What does a scientist’s search strategy look like? To answer this question, researchers at the University of Chicago’s Knowledge Lab are using machine learning to understand how scientists figure out what topic to research next, where research opportunities are, and how innovations come into existence. In this PLOScast, Elizabeth Seiver speaks with Eamon Duede, the Executive Director of Knowledge Lab, about the science behind how new scientific discoveries are made.
In this episode they discuss:
- Scientists search strategy for discovering research questions
- Network science and environmental factors for generating theories
- How healthy is science?
- What’s next for scientific research methods?
This is the first part of a two-part series discussing the use of large-scale computation to help understand how knowledge comes into existence.
If you are interested in learning more, follow Eamon on Twitter @KnowLab and check out the links below:
- Episode 17 Part 2: Science of Peer Review featuring Eamon Duede
- Knowledge Lab at the University of Chicago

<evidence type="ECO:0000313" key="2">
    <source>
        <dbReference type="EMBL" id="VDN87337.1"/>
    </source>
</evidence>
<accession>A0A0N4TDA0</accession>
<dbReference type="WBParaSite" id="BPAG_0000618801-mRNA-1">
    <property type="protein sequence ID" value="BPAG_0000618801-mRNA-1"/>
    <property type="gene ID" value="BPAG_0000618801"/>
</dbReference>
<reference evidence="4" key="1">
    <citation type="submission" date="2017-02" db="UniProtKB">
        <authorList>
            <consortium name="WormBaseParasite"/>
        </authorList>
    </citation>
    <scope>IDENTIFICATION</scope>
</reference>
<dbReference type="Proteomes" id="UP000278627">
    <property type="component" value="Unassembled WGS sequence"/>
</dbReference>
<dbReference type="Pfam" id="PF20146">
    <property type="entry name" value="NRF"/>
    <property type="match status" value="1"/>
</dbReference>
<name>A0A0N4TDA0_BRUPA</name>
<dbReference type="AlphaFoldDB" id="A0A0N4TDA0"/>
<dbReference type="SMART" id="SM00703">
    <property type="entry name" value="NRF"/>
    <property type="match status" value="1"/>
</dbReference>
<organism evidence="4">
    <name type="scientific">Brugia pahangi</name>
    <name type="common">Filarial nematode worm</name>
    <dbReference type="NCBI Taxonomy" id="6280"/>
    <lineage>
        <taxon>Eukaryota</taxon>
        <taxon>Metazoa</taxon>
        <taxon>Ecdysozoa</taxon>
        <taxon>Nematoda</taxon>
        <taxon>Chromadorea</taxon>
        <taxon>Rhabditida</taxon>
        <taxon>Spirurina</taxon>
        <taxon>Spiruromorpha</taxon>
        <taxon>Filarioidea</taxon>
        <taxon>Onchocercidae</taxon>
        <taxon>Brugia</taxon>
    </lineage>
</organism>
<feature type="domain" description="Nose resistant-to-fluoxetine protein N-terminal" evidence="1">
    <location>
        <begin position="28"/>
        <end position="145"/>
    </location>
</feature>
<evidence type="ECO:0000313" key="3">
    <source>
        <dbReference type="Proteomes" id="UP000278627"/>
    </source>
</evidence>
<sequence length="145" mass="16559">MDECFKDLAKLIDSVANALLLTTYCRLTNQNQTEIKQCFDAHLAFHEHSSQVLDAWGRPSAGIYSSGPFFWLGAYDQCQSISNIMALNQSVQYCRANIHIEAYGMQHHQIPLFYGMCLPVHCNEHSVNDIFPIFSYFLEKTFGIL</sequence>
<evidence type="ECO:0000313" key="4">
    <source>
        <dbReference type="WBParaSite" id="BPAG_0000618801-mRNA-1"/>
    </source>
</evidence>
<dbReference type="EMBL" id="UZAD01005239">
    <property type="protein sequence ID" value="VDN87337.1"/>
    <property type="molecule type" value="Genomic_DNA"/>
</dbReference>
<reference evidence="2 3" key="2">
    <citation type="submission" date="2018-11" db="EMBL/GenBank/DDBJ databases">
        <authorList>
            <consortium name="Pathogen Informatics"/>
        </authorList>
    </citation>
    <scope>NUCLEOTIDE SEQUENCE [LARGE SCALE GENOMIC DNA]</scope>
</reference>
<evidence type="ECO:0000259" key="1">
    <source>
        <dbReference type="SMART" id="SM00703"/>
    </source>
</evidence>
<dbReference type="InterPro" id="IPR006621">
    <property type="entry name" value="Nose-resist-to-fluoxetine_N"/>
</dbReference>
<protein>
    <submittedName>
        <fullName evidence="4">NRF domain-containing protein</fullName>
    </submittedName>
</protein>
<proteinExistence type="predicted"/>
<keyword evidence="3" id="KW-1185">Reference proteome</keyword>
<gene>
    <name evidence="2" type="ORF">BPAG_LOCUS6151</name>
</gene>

- SCIgen auto paper generator and a Wikipedia article about its papers being accepted to conferences and journals
- What Technology Wants by Kevin Kelly
- The “Larry Potter” book dispute
- Here’s an example of using RFID tags to track people at conferences
- The 2016 WikiCite Conference
- PLOScast episode featuring Alice Meadows of ORCID and a link about the PLOS adoption of mandatory ORCIDs for authors
For further reading:
- The paper, “Choosing experiments to accelerate collective discovery. Proceedings of the National Academy of Sciences” by Rzhetsky, A., Foster et al. discusses scientists’ search strategy by mapping citations.
- Another study by Uzzi Mukherjee and colleagues, which was published in Science, explains their finding that “the highest-impact papers were not the ones that had the greatest novelty, but had a combination of novelty and otherwise conventional combinations of prior work.”
- The New England Complex Systems Institute provides a general study of complex systems.
- Researchers analyzed millions of abstracts on MEDLINE to show how biomedical research connects and evolves in the paper “Weaving the fabric of science: network models of science’s unfolding structure.”